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GRATUITY: LABOUR LEADER SAYS PENCOM GUIDELINE FAILS TO RECOGNISE PRIVATE SECTOR EMPLOYERS

By NBF News
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Organised Labour has condemned National Pension Commission (PenCom) guidelines on the issue of gratuity, saying it undermines the interest of workers in the private sector. Labour said the PENCOM guidelines failed to recognise that workers, who lose their jobs in the private sector, ccontend with some challenges as they move about in search of new jobs.

Immediate past Lagos State Chairman of the Nigeria Labour Congress (NLC), Elder Linus Ukamba, while delivering a lecture on 'Gratuity Liquidation: Implications and Expectation' at May Day seminar organised by the Construction and Civil Engineering Senior Staff Association (CCESSA) at Lagos Chamber of Commerce and Industry House in Ikeja, declared that payment of unemployment benefits was yet to be part of Federal Government of Nigeria's economic policy.

'The streamlining of terminal benefits that crops up from redundancy, termination and retirement is a creative maneuver as the PenCom guidelines on the issue of gratuity failed to recognise that workers that lose their jobs in the private sector need to cater for their families, pay their rents and move about in search of new jobs, while the Pension Funds Administrator (PFA) is processing the gratuity payment. 'More over, payment of unemployment benefits is yet to be part of Federal Government of Nigeria's economic policy and so, it is yet to be part of our economic life', he said

He spoke on the antecedents of gratuity in the country:'While private sector unions in Nigeria fought for and entrenched gratuity payments as end of service benefits and the qualifying period was 10 years of service, but following the introduction of National Provident Fund (NPF) by the Government, unions through collective bargaining introduced Contributory Provident Schemes which varies from company to company.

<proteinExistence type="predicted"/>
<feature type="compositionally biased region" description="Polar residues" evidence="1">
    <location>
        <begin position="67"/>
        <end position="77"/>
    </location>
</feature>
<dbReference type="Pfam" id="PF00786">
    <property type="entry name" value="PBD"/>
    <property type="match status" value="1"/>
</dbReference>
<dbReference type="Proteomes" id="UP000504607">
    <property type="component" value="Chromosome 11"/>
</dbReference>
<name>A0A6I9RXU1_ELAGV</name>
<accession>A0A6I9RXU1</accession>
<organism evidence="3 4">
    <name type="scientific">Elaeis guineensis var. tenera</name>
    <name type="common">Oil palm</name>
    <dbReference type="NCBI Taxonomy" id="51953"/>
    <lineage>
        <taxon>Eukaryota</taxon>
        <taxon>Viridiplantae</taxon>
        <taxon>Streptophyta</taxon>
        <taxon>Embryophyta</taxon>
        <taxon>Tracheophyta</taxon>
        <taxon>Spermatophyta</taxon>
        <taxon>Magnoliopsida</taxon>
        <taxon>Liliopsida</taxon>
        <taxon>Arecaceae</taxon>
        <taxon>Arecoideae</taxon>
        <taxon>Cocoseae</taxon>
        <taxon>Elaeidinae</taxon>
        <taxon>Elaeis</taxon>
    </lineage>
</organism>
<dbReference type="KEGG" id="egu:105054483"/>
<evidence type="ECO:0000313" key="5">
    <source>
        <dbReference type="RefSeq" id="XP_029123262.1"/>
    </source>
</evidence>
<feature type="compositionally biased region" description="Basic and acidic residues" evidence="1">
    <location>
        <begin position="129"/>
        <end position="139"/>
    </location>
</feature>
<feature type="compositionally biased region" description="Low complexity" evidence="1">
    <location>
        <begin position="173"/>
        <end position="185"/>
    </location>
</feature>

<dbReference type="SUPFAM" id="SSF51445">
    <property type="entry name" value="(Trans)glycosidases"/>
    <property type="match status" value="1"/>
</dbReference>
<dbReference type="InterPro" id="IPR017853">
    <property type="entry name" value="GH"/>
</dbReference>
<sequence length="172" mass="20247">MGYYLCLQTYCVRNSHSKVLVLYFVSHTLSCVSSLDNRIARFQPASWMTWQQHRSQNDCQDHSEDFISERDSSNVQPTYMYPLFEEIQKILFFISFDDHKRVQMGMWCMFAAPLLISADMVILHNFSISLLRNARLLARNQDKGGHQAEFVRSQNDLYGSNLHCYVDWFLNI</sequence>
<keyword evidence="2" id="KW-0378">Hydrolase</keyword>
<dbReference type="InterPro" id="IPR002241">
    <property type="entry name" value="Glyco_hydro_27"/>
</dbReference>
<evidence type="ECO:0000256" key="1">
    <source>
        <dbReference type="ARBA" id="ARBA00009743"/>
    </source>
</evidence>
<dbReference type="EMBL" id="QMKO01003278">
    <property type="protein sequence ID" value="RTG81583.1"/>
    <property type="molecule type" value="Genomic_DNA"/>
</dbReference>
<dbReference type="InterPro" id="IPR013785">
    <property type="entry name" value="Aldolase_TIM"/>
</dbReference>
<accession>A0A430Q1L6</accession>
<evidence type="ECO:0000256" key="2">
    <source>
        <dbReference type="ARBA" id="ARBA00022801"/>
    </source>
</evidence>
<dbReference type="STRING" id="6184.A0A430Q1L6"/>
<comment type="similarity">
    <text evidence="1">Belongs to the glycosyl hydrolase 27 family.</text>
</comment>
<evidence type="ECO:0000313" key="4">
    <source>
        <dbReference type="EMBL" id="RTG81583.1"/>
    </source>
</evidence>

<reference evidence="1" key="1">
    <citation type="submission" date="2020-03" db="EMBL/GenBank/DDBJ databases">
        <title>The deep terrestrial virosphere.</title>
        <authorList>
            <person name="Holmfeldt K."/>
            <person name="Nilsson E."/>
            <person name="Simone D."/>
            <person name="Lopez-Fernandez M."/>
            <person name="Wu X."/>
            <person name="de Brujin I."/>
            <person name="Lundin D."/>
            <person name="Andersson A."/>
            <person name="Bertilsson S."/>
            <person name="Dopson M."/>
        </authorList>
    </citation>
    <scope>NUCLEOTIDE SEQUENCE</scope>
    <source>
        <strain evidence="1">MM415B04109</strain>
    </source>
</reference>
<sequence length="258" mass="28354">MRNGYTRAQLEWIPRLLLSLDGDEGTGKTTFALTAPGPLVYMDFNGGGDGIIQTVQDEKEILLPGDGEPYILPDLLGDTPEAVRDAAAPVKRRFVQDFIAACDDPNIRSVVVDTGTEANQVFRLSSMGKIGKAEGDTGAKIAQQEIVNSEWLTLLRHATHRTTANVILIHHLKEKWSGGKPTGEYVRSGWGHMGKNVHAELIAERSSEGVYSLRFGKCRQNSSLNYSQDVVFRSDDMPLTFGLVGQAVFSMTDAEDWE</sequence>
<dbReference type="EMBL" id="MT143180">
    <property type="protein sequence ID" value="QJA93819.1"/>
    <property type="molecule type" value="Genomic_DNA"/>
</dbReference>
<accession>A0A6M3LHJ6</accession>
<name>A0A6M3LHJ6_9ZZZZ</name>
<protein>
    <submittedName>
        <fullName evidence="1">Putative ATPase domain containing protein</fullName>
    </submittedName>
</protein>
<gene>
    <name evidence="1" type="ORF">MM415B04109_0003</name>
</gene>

'The military Government of the erstwhile General Ibrahim Babangidda reduced the qualifying period to five years for Government workers and the private sector unions took a cue from that and gradually won reduction, but with the advent of the civil rule, the former President olusegun Obasanjo administration introduced the Contributory Pension Scheme (CPS) for all workers in the country, which was not well received in the private sector for the fears that, those who resigned or are terminated may lose their terminal benefits due to government bureaucracy'

He however said that some unions in the private sector, precisely in the food and beverages sector, in their agitations demanded and collected their accumulated gratuities in bulk and have now created a new gratuity regime called Annualisation by which gratuity is calculated and paid annually.

Earlier, CCESSA's President Comrade Augustine Etafo has called on the nation's workers, especially members of his association to see the seminar as enlightenment for their own struggle on the issue of gratuity in the construction industry.

He explained that the issue of gratuity liquidation almost stalled, but has delayed the quick resolution of the 2011 NJIC deliberations on workers' gratuity in their sector.

'We use this opportunity to call on the Federal Government and the National Assembly (NASS) to kick start the process of enacting an Act, similar to the Nigeria oil and gas content Act of 2010 in the construction industry on the development of Nigerian content to boost employment generation in the construction industry', he said.

He, however, called on stakeholders in and outside the construction industry to support the enactment of the Nigerian Content Act in the construction industry.

Over 100 participants, drawn from various building, civil engineering, dredging and pipelaying companies across the country were in attendance at the seminar.